Colonialism as Shared History: Exploring Germany’s colonial past

A street sign with the street name Usambarastrasse

The African Quarter in Berlin: a sign of our colonial past. An examination of this period is overdue., © dpa-Zentralbild

07.10.2020 - Article

How can Germany’s colonial past be examined in collaboration with the countries affected by it? Is it possible to develop some kind of shared history? These questions are at the heart of a digital conference entitled Colonialism as Shared History: Past, Present Future.

Overdue examination of the German Empire’s colonial aspirations

The German Empire held numerous colonies from 1884 until the end of World War One. These included territories in modern‑day Tanzania, Burundi, Rwanda, Namibia, Cameroon, Togo and Ghana. But it was not only in Africa that Germany’s aspirations to be a major power made themselves felt: colonies were also established in Jiaozhou in China and on the Pacific islands of Papua New Guinea, Samoa, Nauru, the Caroline Islands, Palau, the Northern Marianas and the Marshall Islands. Germany’s acquisition of colonies was based not only on economic interests, but was driven above all by the desire to be considered a world power. This imperialistic worldview facilitated the commission of crimes against the native populations of some of these colonies – a close examination of this part of our history is urgently needed.

Global exchange instead of Eurocentrism

An examination of Germany’s colonial period is overdue. To this end, we need to engage in dialogue with the relevant countries, societies and individuals affected.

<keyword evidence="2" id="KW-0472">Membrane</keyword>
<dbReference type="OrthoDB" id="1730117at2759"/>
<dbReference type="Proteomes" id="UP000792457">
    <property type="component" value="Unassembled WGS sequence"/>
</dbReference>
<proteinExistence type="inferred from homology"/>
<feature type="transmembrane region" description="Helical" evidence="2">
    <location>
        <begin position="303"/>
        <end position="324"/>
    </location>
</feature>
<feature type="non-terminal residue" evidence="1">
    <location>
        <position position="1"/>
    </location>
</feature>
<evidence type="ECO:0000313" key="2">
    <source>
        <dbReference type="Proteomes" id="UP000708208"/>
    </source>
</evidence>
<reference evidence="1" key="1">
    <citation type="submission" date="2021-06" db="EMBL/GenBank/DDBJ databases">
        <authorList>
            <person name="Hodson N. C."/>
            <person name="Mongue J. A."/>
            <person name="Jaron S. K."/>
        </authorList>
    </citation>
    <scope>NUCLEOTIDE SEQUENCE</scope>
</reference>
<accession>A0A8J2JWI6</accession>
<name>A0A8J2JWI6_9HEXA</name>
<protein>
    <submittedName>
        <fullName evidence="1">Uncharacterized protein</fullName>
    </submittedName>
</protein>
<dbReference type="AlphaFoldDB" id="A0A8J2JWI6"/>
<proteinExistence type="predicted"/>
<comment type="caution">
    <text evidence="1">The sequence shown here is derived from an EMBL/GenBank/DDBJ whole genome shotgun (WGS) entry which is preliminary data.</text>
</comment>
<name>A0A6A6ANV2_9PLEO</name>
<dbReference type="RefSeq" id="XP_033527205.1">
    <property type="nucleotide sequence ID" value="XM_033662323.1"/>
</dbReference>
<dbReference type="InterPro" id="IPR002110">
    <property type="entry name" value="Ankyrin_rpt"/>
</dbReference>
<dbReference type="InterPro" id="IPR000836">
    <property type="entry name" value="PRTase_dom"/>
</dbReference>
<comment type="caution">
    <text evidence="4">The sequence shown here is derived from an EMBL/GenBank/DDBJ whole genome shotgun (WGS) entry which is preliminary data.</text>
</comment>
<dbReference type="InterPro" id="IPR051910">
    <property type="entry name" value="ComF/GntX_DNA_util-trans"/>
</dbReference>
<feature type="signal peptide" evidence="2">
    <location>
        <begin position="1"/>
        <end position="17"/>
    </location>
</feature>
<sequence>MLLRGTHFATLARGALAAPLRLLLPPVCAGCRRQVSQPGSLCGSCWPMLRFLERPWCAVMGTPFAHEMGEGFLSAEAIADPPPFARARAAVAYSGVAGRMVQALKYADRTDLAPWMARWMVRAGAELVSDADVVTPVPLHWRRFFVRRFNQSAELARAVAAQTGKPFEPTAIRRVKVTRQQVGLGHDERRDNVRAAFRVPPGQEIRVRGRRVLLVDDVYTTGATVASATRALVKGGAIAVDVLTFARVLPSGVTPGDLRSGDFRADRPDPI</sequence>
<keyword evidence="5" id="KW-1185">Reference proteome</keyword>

This fact will be underscored by Minister of State Michelle Müntefering in her introductory address at the academic conference Colonialism as Shared History: Past, Present, Future.

This international conference will focus on the following questions: Is it possible to develop a shared history? What opportunities would this provide for partnership in the future? What role do museums, education and research have to play in coming to terms with German colonial history? What projects could foster sensible and sustainable cooperation? The aim is to encourage global exchange in this field instead of viewing our past from a Eurocentric perspective.

The conference is a joint project of the Federal Foreign Office, the historians Dr Bettina Brockmeyer, Professor Rebekka Habermas and Professor Ulrike Linder, and the Gerda Henkel Foundation. Academics and researchers from around the world will be discussing the issues in various formats from 7 to 9 October. The keynote lecture will be given by Kenyan writer Yvonne A. Owuor and is entitled Direct Shards. The Roamings of Colonial Phantoms.

Assuming historical responsibility

The Federal Government’s goal of addressing Germany’s colonial history is enshrined in the coalition agreement. This conference makes a contribution towards this assumption of historic responsibility, which is also in line with the goals of the Federal Government Policy Guidelines for Africa.

It is hoped that the event will give rise to cooperative projects between Germany and the former colonies, especially in the fields of education and research.

Addressing Germany’s colonial past also plays a central role outside the conference at the Federal Foreign Office, for example, in dialogue with Namibia. From 1904 to 1908, German colonial troops brutally suppressed uprisings by the Herero and Nama peoples in what was then German South West Africa. Germany and Namibia are engaged in talks to address this terrible chapter in history politically.


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